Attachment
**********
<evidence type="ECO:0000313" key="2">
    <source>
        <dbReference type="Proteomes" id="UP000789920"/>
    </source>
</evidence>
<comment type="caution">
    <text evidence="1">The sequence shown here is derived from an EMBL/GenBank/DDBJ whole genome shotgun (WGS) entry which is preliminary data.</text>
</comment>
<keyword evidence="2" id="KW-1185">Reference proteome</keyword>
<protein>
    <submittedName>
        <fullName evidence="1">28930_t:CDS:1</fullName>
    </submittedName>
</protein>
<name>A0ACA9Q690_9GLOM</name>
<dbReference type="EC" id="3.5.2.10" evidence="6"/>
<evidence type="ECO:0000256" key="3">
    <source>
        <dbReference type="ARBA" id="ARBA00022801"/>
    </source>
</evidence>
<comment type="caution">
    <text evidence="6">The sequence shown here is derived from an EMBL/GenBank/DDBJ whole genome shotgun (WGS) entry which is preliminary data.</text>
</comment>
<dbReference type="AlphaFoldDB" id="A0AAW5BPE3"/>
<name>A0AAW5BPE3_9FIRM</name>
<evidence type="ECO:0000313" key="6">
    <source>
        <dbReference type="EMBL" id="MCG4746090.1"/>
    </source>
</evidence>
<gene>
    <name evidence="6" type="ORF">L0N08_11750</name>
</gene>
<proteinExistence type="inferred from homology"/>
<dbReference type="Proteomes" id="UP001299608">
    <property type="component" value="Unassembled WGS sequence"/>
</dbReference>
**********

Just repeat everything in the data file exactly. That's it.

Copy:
<evidence type="ECO:0000313" key="2">
    <source>
        <dbReference type="Proteomes" id="UP000789920"/>
    </source>
</evidence>
<comment type="caution">
    <text evidence="1">The sequence shown here is derived from an EMBL/GenBank/DDBJ whole genome shotgun (WGS) entry which is preliminary data.</text>
</comment>
<keyword evidence="2" id="KW-1185">Reference proteome</keyword>
<protein>
    <submittedName>
        <fullName evidence="1">28930_t:CDS:1</fullName>
    </submittedName>
</protein>
<name>A0ACA9Q690_9GLOM</name>
<dbReference type="EC" id="3.5.2.10" evidence="6"/>
<evidence type="ECO:0000256" key="3">
    <source>
        <dbReference type="ARBA" id="ARBA00022801"/>
    </source>
</evidence>
<comment type="caution">
    <text evidence="6">The sequence shown here is derived from an EMBL/GenBank/DDBJ whole genome shotgun (WGS) entry which is preliminary data.</text>
</comment>
<dbReference type="AlphaFoldDB" id="A0AAW5BPE3"/>
<name>A0AAW5BPE3_9FIRM</name>
<evidence type="ECO:0000313" key="6">
    <source>
        <dbReference type="EMBL" id="MCG4746090.1"/>
    </source>
</evidence>
<gene>
    <name evidence="6" type="ORF">L0N08_11750</name>
</gene>
<proteinExistence type="inferred from homology"/>
<dbReference type="Proteomes" id="UP001299608">
    <property type="component" value="Unassembled WGS sequence"/>
</dbReference>